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|Well, I had to reupload this due to the timewarp. But I got an illustration now! Done by Cecily, who can draw much better than I.||
Dragon’s Awakening, Ch. 7
Cepha folded his arms over his muscular chest as the old man walked up to the door of the inn and knocked. This was his plan for dealing with the boy? He could have at least picked a nicer place! The door looked like it was about the fall off its hinges and there was no way the roof would hold water out of the rooms below it.
A sliver of light brought Cepha’s attention back to the doorway. As the door swung open, a burly man stepped through, making of show of flexing his thick arms. “Whada’ya want?” he growled. Cepha had to hold back a laugh. The idiot bouncer actually thought he would win in a fight!
“Where’s the owner?” Caul asked. His voice didn’t tremble, but Cepha could smell that the man was nervous. But that made no sense, there was no way this man could beat him in a fight. Why was he so jittery?
“She’s not seeing anyone.”
“She’ll see me.”
The man put his hands on his hips, the muscles on his shoulders straining the seams of his shirt. “And who are you?” he asked with a sneer.
Caul raised an eyebrow, a sardonic smile curling the edges of his lips. “I’m her husband.” Cepha frowned at that. The old man had never mentioned a wife before.
“The hell you are,” the bouncer retorted. “Ms. Brenner ain’t got no husband.”
“Are you sure about that? Why don’t you go and ask her?” The man glared at Caul for a minute before stepped through the door, closed it, and Cepha heard a lock slide into place.
He turned to the old man. “You never said you were married.”
Caul’s already nervous scent spiked a little as he glanced at Cepha out of the corner of his eye. “You never asked.” Cepha glared at the man for a minute. How many other secrets was the lying old bugger keeping under that excuse? Before he had time to ask, the door swung open, its hinges squealing madly.
A squat black woman with her hair tied up into a severe-looking bun stepped through the door. She stepped up to the old man, and stared at him for a few seconds. “Caul?”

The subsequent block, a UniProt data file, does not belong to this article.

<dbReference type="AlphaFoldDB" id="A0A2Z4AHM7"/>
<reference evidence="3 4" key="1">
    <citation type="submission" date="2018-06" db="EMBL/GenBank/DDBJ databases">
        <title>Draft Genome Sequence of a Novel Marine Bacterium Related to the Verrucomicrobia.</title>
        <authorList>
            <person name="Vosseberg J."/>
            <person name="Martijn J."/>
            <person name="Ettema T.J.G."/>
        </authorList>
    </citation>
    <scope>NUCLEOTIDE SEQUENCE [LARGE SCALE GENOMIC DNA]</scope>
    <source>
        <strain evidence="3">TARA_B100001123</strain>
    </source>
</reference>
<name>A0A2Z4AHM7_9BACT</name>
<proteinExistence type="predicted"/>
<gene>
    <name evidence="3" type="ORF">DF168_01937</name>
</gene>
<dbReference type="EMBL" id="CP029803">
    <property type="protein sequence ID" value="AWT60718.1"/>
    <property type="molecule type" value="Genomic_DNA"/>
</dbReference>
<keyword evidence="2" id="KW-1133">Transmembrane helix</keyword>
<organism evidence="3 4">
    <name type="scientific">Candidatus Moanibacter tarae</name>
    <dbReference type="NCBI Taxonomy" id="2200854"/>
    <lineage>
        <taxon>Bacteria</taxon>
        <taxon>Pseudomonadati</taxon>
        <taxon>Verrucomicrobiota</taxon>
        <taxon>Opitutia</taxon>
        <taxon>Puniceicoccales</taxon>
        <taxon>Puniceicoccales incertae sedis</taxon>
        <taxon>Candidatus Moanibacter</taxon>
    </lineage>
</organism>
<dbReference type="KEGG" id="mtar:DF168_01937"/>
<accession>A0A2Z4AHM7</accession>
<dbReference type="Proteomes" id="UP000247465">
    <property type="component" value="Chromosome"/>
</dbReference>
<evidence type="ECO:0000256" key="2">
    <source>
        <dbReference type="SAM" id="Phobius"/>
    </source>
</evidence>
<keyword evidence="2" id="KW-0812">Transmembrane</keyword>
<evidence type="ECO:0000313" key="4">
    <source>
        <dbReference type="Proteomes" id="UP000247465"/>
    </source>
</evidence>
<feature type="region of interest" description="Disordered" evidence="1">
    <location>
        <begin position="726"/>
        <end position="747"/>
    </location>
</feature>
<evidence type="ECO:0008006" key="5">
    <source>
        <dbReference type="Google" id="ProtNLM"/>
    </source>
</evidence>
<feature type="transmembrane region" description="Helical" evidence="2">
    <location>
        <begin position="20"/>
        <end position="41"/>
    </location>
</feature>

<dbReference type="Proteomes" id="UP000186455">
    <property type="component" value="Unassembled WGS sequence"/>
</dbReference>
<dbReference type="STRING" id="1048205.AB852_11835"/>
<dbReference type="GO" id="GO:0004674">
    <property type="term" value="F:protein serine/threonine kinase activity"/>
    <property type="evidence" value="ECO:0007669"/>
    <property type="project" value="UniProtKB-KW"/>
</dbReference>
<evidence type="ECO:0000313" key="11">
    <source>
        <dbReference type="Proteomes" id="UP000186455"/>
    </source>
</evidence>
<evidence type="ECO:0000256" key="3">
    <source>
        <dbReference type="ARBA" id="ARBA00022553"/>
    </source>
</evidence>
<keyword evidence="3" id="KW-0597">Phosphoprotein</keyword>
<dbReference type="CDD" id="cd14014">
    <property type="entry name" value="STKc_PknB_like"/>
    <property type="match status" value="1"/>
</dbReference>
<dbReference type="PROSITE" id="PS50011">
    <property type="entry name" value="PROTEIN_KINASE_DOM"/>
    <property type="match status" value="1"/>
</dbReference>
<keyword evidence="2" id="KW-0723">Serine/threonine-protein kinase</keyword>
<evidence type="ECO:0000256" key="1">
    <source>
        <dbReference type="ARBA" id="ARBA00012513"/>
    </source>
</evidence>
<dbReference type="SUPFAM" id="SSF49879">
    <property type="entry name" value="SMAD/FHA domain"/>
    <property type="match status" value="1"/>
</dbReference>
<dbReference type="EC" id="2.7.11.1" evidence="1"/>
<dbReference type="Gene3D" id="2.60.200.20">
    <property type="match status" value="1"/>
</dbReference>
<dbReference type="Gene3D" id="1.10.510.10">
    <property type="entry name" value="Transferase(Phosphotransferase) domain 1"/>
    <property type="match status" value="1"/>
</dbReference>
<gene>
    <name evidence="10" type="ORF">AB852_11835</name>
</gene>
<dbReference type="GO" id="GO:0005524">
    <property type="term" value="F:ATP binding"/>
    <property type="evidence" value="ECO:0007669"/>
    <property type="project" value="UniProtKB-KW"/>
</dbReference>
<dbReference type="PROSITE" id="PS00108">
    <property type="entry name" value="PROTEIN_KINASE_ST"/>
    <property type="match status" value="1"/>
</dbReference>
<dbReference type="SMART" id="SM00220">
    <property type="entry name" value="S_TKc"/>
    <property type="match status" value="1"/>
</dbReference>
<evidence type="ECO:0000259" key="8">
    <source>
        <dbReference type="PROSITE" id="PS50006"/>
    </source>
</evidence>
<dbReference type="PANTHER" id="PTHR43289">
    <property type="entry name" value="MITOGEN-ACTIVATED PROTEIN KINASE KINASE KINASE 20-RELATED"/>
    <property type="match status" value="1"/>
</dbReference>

He laughed. “It’s good to see you, Monica,” he began. Before he could go any further, the woman raised her hand and sent him reeling back with a vicious slap. A grin split Cepha’s face. He’d been waiting for someone to do that for months. Too bad, though. He would have loved to have been that someone.
“What in the hell do you think you’re doing here?” she hissed, her green eyes glinting coldly in the dim light of the doorway.. “I told you to never come back here, and I meant it. I want you gone, now!”
Caul raised his hands. “Now, just wait a minute, Monica. Let me explain-” Another blow cut him off. Cepha hadn’t thought it possible for his grin to get any wider, but it turned out he’d been wrong.
“Cey mou ter muscareth tio necreh tey untin,” she said quietly. The grin slid off Cepha’s face. She wouldn’t have the muscareth who killed her son? What the hell did that mean? She turned away and stepped through the door. “I want you off my property. Now.” Cepha watched her go, torn between laughing at the old man or asking him what she’d been talking about
Caul kneeled down to a figure sprawled on the pavement. “This isn’t about us, Monica. This boy needs a place to stay.”
She glanced over her shoulder. “So find another inn. Boston has more than one.”
Caul shook his head. “He’s narame, Monica. I can’t take him anywhere else. Look.” He picked the boy’s head up, and Cepha grimaced. In the dim light of the doorway, the boy’s deformed face was grotesque. The jaws and nose had pushed forward about four inches, forming what could only be described as a bill. But almost nothing else had changed. A full head of hair, no scales, just that massive swelling of his lower face. Caul reached down and brought one the boy’s hands into the light. From the center of each finger an inch-long talon had erupted.
“I can’t take him anywhere looking like this,” Caul continued. “If you don’t help this boy, his death will be on your hands.” The woman stopped, her back stiffening. “You’ll be no better than I am.” Cepha’s eyes flicked between the two. What the hell was going on? What was that old man hiding from him?
“Bring him in,” she said after a minute’s pause. Caul reached under the boy’s armpits to drag him into the inn. “No, not you. You are never to come here again, do you understand?” She turned to Cepha. “Bring him in.”
Cepha raised an eyebrow. “Why should I?”
“Do it,” Caul hissed. Cepha glared at him, but he reached down to the sprawled figure. Hooking the boy under the armpits, he hauled him up.
“Hold on.” The woman said. “I can’t have him going through the common room like that. He’ll cause a riot.” She glanced around, her eyes settling on Cepha. “Do you have a shirt?”
Cepha pointed to a bloody tourniquet wrapped around the boy’s arm. “He’s already wearing it.” That had been Cepha’s best shirt, too. What a waste.
“Fine.” She gathered up the hem of her plain, sturdy dress and ripped off a large piece. Draping it over the boy’s face, she loosely tied it behind his head. “Okay, bring him inside.” Dragging the boy up the stairs, Cepha stepped into the fire-lit common room of the inn. Men sat at the tables, drinking beer and rolling dice. A few glanced over their mugs to Cepha, but most seemed more interested in their gambling.